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From aaron morton <aa...@thelastpickle.com>
Subject Re: [problem with OOM in nodes]
Date Tue, 25 Sep 2012 01:28:22 GMT
> What exactly is the problem with big rows?
During compaction the row will be passed through a slower two pass processing, this add's
to IO pressure. 
Counting big rows requires that the entire row be read. 
Repairing big rows requires that the entire row be repaired. 

I generally avoid rows above a few 10's of MB as they result in more memory churn and create
admin problems as above. 
 
> What exactly is the problem with big rows?
> And, how can we should place our data in this case (see the schema in
> the previous replies)? Splitting one report to multiple rows is
> uncomfortably :-(

Looking at your row sizes below, the question is "How do I store an object which may be up
to 3.5GB in size."

AFAIK there are no hard limits that would prevent you putting that in one row. And avoiding
super columns may save some space. You could have a Simple CF, where the each report is one
row, each report row is one column and the report row is serialised (with JSON or protobufs
etc) and stored in the column value.

But i would recommend creating a model where row size is constrained in space. E.g. 

Report CF:
* one report per row. 
* one column per report row 
* column value is empty. 

Report Rows CF:
* one row per 100 report rows, e.g. <report_id : first_row_number> 
* column name is  report row number. 
* column value is report data 
(Or use composite column names, e.g. <row_number : report_column>

You can still do ranges, buy you have to do some client side work to work it out. 

Hope that helps. 

-----------------
Aaron Morton
Freelance Developer
@aaronmorton
http://www.thelastpickle.com

On 24/09/2012, at 5:14 PM, Denis Gabaydulin <gabaden@gmail.com> wrote:

> On Sun, Sep 23, 2012 at 10:41 PM, aaron morton <aaron@thelastpickle.com> wrote:
>> /var/log/cassandra$ cat system.log | grep "Compacting large" | grep -E
>> "[0-9]+ bytes" -o | cut -d " " -f 1 |  awk '{ foo = $1 / 1024 / 1024 ;
>> print foo "MB" }'  | sort -nr | head -n 50
>> 
>> 
>> Is it bad signal?
>> 
>> Sorry, I do not know what this is outputting.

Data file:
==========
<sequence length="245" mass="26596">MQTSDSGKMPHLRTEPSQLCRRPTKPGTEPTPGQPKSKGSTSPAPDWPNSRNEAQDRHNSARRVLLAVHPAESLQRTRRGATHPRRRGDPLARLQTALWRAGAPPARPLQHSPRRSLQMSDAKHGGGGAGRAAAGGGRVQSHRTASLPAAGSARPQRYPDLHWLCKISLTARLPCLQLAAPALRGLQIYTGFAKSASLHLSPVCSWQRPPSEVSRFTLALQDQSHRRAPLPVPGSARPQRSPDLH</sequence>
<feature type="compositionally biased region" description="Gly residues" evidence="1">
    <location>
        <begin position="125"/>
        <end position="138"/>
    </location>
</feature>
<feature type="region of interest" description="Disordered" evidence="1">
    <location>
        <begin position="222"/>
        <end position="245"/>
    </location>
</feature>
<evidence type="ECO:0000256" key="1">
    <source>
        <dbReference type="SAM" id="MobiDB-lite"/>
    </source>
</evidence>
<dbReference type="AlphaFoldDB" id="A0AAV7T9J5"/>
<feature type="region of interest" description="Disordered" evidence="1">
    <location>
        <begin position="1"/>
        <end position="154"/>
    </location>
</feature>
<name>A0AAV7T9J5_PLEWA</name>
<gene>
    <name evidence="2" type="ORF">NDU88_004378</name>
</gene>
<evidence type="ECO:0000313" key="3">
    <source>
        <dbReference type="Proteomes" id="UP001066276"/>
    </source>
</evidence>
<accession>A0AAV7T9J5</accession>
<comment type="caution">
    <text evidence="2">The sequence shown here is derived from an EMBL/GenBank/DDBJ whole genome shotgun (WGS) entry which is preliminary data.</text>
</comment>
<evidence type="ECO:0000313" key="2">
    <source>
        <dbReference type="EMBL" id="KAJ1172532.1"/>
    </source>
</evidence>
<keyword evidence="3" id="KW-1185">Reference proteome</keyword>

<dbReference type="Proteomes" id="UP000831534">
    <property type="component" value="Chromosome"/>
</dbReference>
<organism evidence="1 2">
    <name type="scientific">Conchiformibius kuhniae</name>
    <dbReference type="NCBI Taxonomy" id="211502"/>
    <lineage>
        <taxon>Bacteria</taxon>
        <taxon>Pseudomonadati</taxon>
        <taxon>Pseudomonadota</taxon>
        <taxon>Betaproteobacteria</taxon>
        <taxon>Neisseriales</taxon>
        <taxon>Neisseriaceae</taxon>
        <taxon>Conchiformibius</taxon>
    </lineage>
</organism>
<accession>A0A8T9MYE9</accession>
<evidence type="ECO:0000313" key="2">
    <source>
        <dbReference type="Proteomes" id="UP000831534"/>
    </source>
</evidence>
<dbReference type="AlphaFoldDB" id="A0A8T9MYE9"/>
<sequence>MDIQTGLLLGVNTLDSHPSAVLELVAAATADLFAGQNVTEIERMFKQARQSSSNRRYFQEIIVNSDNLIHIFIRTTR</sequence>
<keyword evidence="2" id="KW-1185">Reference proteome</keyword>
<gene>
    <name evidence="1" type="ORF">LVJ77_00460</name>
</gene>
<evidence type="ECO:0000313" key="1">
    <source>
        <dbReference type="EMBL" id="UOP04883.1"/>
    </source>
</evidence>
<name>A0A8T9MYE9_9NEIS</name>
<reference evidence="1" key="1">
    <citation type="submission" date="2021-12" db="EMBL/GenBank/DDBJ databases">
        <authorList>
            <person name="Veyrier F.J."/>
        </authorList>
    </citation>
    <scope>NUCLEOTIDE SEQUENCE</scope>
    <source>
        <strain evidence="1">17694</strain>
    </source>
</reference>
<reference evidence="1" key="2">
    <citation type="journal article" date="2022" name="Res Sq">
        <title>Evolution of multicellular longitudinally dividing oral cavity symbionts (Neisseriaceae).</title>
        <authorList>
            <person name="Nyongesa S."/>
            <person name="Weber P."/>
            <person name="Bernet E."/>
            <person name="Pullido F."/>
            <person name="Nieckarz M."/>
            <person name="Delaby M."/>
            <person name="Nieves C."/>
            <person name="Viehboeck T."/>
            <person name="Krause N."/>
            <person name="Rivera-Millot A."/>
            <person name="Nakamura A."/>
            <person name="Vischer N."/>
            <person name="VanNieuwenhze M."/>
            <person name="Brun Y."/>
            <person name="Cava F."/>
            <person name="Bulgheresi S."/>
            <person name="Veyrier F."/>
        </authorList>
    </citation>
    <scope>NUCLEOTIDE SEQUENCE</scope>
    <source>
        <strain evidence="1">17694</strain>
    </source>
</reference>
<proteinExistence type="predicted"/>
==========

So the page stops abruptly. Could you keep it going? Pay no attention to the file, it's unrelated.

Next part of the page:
>> 
> 
> This is outputting size of big rows which cassandra had compacted before.
> 
>> As I can see in cfstats, compacted row maximum size: 386857368 !
>> 
>> Yes.
>> Having rows in the 100's of MB is will cause problems. Doubly so if they are
>> large super columns.
>> 
> 
> What exactly is the problem with big rows?
> And, how can we should place our data in this case (see the schema in
> the previous replies)? Splitting one report to multiple rows is
> uncomfortably :-(
> 
> 
>> Cheers
>> 
>> 
>> 
>> -----------------
>> Aaron Morton
>> Freelance Developer
>> @aaronmorton
>> http://www.thelastpickle.com
>> 
>> On 22/09/2012, at 5:07 AM, Denis Gabaydulin <gabaden@gmail.com> wrote:
>> 
>> And some stuff from log:
>> 
>> 
>> /var/log/cassandra$ cat system.log | grep "Compacting large" | grep -E
>> "[0-9]+ bytes" -o | cut -d " " -f 1 |  awk '{ foo = $1 / 1024 / 1024 ;
>> print foo "MB" }'  | sort -nr | head -n 50
>> 3821.55MB
>> 3337.85MB
>> 1221.64MB
>> 1128.67MB
>> 930.666MB
>> 916.4MB
>> 861.114MB
>> 843.325MB
>> 711.813MB
>> 706.992MB
>> 674.282MB
>> 673.861MB
>> 658.305MB
>> 557.756MB
>> 531.577MB
>> 493.112MB
>> 492.513MB
>> 492.291MB
>> 484.484MB
>> 479.908MB
>> 465.742MB
>> 464.015MB
>> 459.95MB
>> 454.472MB
>> 441.248MB
>> 428.763MB
>> 424.028MB
>> 416.663MB
>> 416.191MB
>> 409.341MB
>> 406.895MB
>> 397.314MB
>> 388.27MB
>> 376.714MB
>> 371.298MB
>> 368.819MB
>> 366.92MB
>> 361.371MB
>> 360.509MB
>> 356.168MB
>> 355.012MB
>> 354.897MB
>> 354.759MB
>> 347.986MB
>> 344.109MB
>> 335.546MB
>> 329.529MB
>> 326.857MB
>> 326.252MB
>> 326.237MB
>> 
>> Is it bad signal?
>> 
>> On Fri, Sep 21, 2012 at 8:22 PM, Denis Gabaydulin <gabaden@gmail.com> wrote:
>> 
>> Found one more intersting fact.